Quicken Loans to pay $32.5 million to settle FHA lending case
The settlement comes with no admission of wrongdoing. The statement says the settlement consists of $25.5 million to make the government whole for losses and $7 million in interest, according to the statement from the mediator, former federal Judge Gerald Rosen.
“We have always been proud of our growing participation in the FHA program. Every day teachers, police officers, factory workers and so many others who are the backbone of our communities, utilize Quicken Loans for this very important loan program,” Quicken Loans CEO Jay Farner said in a written statement. “Now that this dispute is behind us, we look forward to cultivating and expanding our relationship with both FHA and HUD so we can increase Americans’ access to home financing and home ownership.”
“We fought this case and it’s been resolved in a manner that we believe is exactly what we said we would do,” Emerson said. “If you take a look at how this case started and the demands they made of us and the dollar amounts they wanted from the very beginning, this case continued to get smaller and smaller each time we looked at it.”
U.S. District Court Judge Mark Goldsmith dismissed the federal government’s lawsuit against Quicken Loans on Friday, according to court records. In April, Goldsmith ordered the two sides into mediation talks led by Rosen, a retired chief judge of the Eastern District of Michigan.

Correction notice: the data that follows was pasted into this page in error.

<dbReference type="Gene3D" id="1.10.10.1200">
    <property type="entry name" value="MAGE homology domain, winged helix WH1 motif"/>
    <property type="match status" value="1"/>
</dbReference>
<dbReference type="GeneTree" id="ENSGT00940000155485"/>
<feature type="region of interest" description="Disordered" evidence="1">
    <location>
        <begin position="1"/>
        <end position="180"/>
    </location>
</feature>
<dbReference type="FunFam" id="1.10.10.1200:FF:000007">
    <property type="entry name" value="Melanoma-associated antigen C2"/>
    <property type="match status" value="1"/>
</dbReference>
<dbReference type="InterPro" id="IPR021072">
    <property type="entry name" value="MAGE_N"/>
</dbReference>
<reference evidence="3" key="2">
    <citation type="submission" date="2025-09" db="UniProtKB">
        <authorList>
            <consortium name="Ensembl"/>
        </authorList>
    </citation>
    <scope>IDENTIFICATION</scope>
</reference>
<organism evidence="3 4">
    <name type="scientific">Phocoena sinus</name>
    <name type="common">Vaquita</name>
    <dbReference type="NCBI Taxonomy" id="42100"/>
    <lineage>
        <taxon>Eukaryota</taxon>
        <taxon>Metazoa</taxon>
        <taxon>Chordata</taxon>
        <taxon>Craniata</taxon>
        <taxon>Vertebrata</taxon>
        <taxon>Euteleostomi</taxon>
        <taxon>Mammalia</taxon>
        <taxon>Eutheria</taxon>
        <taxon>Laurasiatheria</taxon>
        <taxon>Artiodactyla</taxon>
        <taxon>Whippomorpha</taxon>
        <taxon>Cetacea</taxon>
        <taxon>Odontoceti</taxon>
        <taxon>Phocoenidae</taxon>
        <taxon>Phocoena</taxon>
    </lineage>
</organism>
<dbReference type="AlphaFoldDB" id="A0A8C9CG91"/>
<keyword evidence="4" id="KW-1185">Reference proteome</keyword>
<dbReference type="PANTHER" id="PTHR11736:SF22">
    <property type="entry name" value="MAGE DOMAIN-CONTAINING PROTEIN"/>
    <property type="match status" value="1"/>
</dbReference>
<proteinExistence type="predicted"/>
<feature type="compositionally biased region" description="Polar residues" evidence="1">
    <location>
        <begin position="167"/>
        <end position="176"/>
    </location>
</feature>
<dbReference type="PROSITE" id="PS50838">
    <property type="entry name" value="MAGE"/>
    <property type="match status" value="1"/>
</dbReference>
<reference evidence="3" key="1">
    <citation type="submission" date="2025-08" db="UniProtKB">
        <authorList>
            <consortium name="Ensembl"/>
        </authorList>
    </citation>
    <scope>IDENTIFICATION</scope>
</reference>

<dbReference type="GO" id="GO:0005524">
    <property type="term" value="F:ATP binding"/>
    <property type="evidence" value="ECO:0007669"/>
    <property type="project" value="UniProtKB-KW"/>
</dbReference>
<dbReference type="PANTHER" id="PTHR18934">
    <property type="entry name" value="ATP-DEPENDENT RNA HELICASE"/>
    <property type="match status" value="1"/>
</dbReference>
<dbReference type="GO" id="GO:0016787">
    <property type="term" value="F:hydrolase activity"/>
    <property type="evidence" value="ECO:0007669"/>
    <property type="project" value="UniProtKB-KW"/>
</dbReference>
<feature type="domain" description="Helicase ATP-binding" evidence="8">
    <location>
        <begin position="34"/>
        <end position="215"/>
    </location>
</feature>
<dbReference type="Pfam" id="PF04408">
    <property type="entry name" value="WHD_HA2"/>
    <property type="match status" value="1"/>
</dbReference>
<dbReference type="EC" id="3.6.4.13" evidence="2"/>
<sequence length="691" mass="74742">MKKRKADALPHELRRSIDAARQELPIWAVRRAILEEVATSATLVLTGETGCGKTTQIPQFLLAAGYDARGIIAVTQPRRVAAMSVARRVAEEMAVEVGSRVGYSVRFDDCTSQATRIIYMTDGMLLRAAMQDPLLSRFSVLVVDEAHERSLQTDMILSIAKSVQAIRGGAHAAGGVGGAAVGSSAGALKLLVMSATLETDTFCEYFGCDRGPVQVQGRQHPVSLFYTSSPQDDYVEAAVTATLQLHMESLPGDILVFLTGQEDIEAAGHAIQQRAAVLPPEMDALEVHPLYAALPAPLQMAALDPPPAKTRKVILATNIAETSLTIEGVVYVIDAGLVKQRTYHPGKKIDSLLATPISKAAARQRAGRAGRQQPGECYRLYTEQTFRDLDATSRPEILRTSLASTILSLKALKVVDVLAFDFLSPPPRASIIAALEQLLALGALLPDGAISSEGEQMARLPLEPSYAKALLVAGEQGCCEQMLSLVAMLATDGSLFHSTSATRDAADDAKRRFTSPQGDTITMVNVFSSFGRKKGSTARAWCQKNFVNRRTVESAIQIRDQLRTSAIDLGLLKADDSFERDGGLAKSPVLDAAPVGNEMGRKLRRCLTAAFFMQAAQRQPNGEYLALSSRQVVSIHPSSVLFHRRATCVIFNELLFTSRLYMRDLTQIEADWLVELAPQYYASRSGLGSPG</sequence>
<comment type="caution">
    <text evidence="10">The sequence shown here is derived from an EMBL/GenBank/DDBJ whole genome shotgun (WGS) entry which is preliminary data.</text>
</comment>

Quicken Loans will continue to participate in the FHA lending program, according to the statement. “FHA relies on its partnerships with lenders, such as Quicken Loans, to advance home buying opportunities for Americans, and we look forward to continuing our relationship with Quicken Loans,” said Amy Thompson, HUD’s Assistant Secretary for Public Affairs.
The lawsuit had long been on the mind of Quicken Loans founder and chairman Dan Gilbert, who started the company in 1985 and is now worth more than $7 billion, according to Forbes.
Gilbert was highly critical of the DOJ in a 2015 interview with the Detroit Free Press.
“This is what happens when you dare to stand up for justice and the truth to the Department of Justice,” he told the newspaper. “This was an attempt to embarrass us and continue to pressure us to write enormous size checks to settle (allegations) to make them go away, and to admit things that did not occur.
“They’re talking about an investigation that ran for three full years, 85,000 documents subpoenaed … and this is what they come up with — a few anecdotes and a few fragments of chains of emails taken out of context,” Gilbert said four years ago.
In addition, the mortgage lender has more quietly stewing behind the scenes. In April 2015, a Quicken Loans web administrative address was used to register no fewer than 25 web domains aimed at the DOJ.
They are domain names including DepartmentOfJusticesBullies.com, Department OfJusticeShakedown.com, DOJBullies.com and DOJShakedown.com, among others. At one point in the last couple years, Gilbert has had “bureauclowns” written on a board in a 10th floor Quicken Loans office.